Bottleneck(Letraset, 1972) together with Pinto (Rapitype/Mecanorma, ca. 1969) in use for the book jacket of A Pictorial History of Horror Movies, edited by Denis Gifford and published by Hamlyn, London, in 1973. The art is by Tom Chantrell.
Read all about it – cats, bats, phantoms, apemen and green rubber monsters, all from the lost world and dark houses of the Golden Age of Horrorwood! Watch the Mummy rise bandaged from its tomb, see Frankenstein’s creation reach out to grasp the sun, listen to the howl of the werewolves when the iron tongue of midnight has struck twelve!
From Mélies’ magic to the hauntings of Hammer, Denis Gifford will take you, ‘Raven’-loving reader, racing along in his ghost-ridden rattle-trap, a hair-raising journey down the highway of horror. No stones are left unturned and the long lost rise up to snarl and smirk beneath the dusty beam of the projector. The cinema’s sorcerers stand before you, splendidly summoned by anartful pen: Lugosi, curiously cadenced, blood on his lips; Max Shreck, shadowy, dissolving at dawn; the silken-voiced and unseen Rains; Veidt, lady-snatching on the roof-tops; Price, waxing strong in his museum; Laughton, bowed beneath his hump; beasts, brutes and mutants; zombies, devil bats and masked beings; claymen and vampires; dinosaurs from a distant era, things from outer space and horrors from the deep – all clamour for attention. Jekyll becomes Hyde, Kong becomes King, Lon Chaney becomes everybody and Karloff remains stupendously himself, bestriding the age in his eighteen-pound boots.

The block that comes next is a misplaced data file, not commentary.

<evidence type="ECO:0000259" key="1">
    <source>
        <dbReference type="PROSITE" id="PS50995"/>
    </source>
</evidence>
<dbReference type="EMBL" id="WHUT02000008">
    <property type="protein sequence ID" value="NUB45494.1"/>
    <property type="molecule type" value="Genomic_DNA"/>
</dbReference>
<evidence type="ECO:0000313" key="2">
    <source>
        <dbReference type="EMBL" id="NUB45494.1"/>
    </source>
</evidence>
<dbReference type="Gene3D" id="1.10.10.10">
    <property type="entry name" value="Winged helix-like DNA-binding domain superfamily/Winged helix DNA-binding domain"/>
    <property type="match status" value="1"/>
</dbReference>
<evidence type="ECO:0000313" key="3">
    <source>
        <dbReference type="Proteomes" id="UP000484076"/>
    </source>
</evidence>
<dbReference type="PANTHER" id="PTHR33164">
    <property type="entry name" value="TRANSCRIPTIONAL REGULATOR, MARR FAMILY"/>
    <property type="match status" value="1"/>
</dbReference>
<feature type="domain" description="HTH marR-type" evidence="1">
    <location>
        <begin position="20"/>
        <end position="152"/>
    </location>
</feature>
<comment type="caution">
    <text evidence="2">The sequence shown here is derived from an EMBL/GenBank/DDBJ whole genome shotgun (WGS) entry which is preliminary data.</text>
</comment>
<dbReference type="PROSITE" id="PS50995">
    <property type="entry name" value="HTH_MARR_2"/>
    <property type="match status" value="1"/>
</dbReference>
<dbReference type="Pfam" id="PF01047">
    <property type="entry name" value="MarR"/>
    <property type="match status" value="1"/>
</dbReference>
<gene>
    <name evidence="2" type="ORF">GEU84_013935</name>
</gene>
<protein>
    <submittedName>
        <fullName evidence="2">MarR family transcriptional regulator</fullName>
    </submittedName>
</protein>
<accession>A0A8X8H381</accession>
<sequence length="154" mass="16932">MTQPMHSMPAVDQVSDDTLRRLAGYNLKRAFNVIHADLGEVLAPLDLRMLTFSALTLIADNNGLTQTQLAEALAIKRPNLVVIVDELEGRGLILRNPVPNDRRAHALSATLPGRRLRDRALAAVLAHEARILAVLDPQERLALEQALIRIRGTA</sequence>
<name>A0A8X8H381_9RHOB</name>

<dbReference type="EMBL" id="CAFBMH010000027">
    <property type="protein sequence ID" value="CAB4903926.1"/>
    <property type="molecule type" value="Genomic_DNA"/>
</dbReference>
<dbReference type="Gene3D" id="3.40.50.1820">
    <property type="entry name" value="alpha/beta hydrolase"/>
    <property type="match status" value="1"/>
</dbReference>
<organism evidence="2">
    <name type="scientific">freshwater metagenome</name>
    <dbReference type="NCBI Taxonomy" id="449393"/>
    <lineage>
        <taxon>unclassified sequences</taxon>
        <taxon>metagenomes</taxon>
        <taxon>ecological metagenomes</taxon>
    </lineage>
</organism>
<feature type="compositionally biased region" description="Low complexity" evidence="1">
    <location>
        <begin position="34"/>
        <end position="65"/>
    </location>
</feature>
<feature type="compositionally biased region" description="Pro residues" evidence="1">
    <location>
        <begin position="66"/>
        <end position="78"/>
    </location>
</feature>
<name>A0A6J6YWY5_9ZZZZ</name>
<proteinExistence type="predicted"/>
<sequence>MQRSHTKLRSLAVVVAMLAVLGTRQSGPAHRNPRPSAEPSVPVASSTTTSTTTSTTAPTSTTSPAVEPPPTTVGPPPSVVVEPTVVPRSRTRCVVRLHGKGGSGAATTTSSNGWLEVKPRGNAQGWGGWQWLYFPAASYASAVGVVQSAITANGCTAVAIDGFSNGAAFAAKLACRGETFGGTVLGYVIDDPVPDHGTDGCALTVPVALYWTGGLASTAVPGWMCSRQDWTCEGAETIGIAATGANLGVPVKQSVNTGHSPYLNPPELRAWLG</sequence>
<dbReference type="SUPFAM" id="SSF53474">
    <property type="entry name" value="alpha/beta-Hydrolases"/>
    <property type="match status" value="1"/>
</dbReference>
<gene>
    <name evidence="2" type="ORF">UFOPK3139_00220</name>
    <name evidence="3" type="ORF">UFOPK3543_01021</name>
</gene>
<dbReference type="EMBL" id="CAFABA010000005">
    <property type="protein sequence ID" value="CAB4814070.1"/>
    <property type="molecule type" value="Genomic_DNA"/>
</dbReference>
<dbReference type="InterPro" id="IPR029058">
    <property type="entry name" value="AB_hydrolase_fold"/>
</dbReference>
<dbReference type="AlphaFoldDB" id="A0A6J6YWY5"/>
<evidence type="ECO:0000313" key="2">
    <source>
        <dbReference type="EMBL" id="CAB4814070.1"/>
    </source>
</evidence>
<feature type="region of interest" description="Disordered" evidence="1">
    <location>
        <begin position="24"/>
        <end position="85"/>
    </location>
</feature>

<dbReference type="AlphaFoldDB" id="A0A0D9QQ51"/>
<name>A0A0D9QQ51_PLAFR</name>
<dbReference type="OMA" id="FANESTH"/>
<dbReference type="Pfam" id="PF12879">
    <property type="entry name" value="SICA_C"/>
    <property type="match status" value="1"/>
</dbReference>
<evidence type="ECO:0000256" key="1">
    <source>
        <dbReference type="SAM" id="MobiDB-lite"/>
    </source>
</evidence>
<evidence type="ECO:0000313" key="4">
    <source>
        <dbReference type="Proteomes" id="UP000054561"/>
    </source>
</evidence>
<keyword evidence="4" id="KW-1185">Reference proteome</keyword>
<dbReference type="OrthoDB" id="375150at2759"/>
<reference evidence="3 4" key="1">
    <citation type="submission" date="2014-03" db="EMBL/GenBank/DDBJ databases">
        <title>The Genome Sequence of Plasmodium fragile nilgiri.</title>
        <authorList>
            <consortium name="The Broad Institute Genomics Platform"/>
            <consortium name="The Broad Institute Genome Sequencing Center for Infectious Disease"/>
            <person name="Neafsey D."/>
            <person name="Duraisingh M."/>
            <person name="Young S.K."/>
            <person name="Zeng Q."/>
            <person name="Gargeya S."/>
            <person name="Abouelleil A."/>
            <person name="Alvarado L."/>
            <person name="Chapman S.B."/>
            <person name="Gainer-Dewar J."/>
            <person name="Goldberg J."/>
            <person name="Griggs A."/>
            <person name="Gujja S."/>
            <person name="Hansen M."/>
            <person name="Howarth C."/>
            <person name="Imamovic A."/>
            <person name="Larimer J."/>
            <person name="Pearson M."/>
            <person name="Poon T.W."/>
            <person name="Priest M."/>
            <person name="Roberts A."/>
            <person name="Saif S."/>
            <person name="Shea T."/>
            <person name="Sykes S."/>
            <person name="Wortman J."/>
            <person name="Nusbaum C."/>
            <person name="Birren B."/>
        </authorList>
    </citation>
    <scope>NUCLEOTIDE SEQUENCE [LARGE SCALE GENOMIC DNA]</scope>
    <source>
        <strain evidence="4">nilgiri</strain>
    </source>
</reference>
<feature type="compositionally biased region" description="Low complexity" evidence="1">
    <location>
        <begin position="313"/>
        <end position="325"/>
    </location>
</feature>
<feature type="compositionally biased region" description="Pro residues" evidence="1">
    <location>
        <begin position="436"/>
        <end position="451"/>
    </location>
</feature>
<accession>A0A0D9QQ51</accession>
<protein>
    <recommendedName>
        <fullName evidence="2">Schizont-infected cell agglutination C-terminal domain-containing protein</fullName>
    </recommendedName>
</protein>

It is a book to be read, studied, treasured, looked at and, above all, enjoyed, and if you have to put it down, be careful not to step on it – it may be Lon Chaney!